Security = Identity + Rules

Smart Functions can reliably evaluate user identity and user data, because of Fluree’s fundamental implementation of cryptographic signatures for all queries and transactions. To read more about this set of features and values, check out Fluree’s guide to identity.

SmartFunctions allow the enforcement of arbitrarily complex data security policies and data shape validation at the data layer and support data-centric security initiatives such as cell-level security, attribute-based access control (ABAC) models, and granular permissioning logic that relies on linked data relationships. Within this framework, we can open up our data sets to be queried directly by virtually anyone; data will be filtered out according to the established rules associated with the user’s identity. 

Using these powerful embedded operations, we can turn business logic into enforced policies that travel alongside the data, forever. 

Simple SmartFunction Examples

Let’s explore some simple ideas of how SmartFunctions can enforce data-driven policies around queries and transactions:

Here's a series of Business Logic statements and their corresponding fluree programming explanations: 
1. Business Logic Statement: Only you can update your own data. Fluree Programming explanation: This transaction is permitted only if the public identity signing the update belongs to the user record being updated.
2. Business Logic Statement: Wallet balances can only be positive numbers. Fluree Programming explanation: This transaction is rejected entirely if an attempted transaction against wallet balance data would result in a value < 0.
3. Business Logic Statement: University course catalogs are visible to all, but only editable by university admin. Fluree Programming explanation: Query attempts against course catalog data are unrestricted (either for specific fields or all fields). Transactions are rejected entirely unless the identity signing the transaction is linked to a university via graph edges that describe admin relationships.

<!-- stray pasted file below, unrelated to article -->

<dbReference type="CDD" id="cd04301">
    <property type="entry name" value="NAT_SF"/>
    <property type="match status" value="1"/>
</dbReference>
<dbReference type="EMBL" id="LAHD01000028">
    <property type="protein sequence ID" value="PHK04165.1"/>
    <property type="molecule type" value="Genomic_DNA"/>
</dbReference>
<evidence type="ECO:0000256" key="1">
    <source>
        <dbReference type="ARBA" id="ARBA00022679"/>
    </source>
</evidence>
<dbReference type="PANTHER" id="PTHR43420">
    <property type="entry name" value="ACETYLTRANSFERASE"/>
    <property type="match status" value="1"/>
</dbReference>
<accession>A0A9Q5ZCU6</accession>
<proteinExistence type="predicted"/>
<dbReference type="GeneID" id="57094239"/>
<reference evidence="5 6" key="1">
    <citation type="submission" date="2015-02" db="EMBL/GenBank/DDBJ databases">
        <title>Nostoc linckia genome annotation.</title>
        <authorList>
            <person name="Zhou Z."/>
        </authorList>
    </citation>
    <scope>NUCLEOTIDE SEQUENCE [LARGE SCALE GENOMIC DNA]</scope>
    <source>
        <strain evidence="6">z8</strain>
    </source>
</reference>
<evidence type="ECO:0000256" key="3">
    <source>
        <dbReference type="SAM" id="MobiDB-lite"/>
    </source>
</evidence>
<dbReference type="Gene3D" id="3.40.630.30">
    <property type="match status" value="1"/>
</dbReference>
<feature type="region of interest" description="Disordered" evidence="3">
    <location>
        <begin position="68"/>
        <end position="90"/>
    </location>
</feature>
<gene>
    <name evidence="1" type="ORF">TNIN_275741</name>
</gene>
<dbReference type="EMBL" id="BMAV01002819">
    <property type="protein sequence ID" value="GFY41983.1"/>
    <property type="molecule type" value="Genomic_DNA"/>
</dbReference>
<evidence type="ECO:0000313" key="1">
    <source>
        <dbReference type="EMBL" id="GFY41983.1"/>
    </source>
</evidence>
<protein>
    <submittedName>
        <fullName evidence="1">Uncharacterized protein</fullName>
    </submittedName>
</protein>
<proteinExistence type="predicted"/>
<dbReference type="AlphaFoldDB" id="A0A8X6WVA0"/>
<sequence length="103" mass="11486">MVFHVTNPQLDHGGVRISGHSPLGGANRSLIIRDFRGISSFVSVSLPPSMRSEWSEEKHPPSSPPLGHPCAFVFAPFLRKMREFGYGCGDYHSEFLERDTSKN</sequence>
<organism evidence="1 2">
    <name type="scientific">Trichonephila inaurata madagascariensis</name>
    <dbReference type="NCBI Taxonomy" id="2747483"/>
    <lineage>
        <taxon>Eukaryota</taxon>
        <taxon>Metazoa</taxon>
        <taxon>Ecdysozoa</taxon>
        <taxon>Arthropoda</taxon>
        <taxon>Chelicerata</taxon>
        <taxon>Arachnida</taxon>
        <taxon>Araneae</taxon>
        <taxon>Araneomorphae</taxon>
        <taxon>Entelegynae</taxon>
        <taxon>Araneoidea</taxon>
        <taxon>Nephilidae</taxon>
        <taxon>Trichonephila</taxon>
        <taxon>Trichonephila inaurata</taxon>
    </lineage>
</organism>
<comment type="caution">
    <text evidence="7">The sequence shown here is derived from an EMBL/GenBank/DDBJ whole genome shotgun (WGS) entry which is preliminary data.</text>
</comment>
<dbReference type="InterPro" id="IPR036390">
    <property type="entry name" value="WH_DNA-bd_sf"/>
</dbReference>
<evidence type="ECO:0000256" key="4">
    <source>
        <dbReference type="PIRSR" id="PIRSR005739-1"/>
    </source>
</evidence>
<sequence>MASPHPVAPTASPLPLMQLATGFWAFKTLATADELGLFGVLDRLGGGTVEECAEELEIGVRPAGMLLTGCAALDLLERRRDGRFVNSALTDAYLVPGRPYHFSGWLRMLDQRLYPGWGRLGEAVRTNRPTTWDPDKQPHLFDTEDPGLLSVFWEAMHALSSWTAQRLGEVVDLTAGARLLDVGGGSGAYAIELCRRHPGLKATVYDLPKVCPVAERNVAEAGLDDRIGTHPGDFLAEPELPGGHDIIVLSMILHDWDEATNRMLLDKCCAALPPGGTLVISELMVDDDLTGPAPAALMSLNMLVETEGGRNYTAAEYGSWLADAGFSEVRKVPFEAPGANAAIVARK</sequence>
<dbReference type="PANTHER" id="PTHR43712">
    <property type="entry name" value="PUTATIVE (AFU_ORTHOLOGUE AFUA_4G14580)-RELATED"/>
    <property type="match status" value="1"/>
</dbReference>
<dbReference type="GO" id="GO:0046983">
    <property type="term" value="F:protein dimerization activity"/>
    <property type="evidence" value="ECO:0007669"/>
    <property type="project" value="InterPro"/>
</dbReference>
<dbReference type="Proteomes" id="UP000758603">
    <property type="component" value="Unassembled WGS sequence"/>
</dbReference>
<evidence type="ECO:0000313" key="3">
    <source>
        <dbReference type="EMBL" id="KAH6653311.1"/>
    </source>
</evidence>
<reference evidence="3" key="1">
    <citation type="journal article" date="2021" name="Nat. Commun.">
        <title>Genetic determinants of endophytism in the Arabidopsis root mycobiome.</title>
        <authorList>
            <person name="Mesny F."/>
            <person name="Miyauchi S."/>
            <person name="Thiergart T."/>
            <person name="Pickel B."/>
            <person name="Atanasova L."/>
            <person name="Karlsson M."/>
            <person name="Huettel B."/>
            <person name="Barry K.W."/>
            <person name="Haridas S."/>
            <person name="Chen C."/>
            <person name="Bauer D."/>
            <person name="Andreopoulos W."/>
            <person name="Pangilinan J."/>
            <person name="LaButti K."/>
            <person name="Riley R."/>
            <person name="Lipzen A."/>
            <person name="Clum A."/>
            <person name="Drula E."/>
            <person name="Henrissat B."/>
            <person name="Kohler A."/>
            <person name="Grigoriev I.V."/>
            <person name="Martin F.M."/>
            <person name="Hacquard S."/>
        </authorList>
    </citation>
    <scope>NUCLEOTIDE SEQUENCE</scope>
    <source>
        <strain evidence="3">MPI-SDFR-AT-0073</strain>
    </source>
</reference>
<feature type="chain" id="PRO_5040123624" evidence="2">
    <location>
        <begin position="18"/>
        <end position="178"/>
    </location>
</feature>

4. Business Logic Statement: A research database is freely accessible to students, but otherwise requires a user to have an active subscription. Fluree Programming explanation: Queries by identities with a STUDENT role are unrestricted. Queries by other identities associated with other roles are only permitted if the identity is linked to subscription data with a status of ACTIVE.
5. Business Logic Statement: Users can’t invent money. Fluree Programming explanation: Transactions involving wallet balances must sum to the same aggregate values as existed before the transaction, and users can only add to other balances if they subtract an equal amount from their own balance. Transactions that don’t follow these rules are rejected.

Thanks for taking the time to read about security, the third layer of Fluree’s Data-Centric Architecture. Check out our next post on Data-Centric Time.

Additional Resources on Data-Centric Security:

Read up about SmartFunctions in the Fluree Docs

Read Co-founder Brian Platz’s byline in Forbes on Data-Centric Security

Watch a demo Fluree application of data-centric security within a master data management scenario

Watch our one-hour webinar on data-centric security in Fluree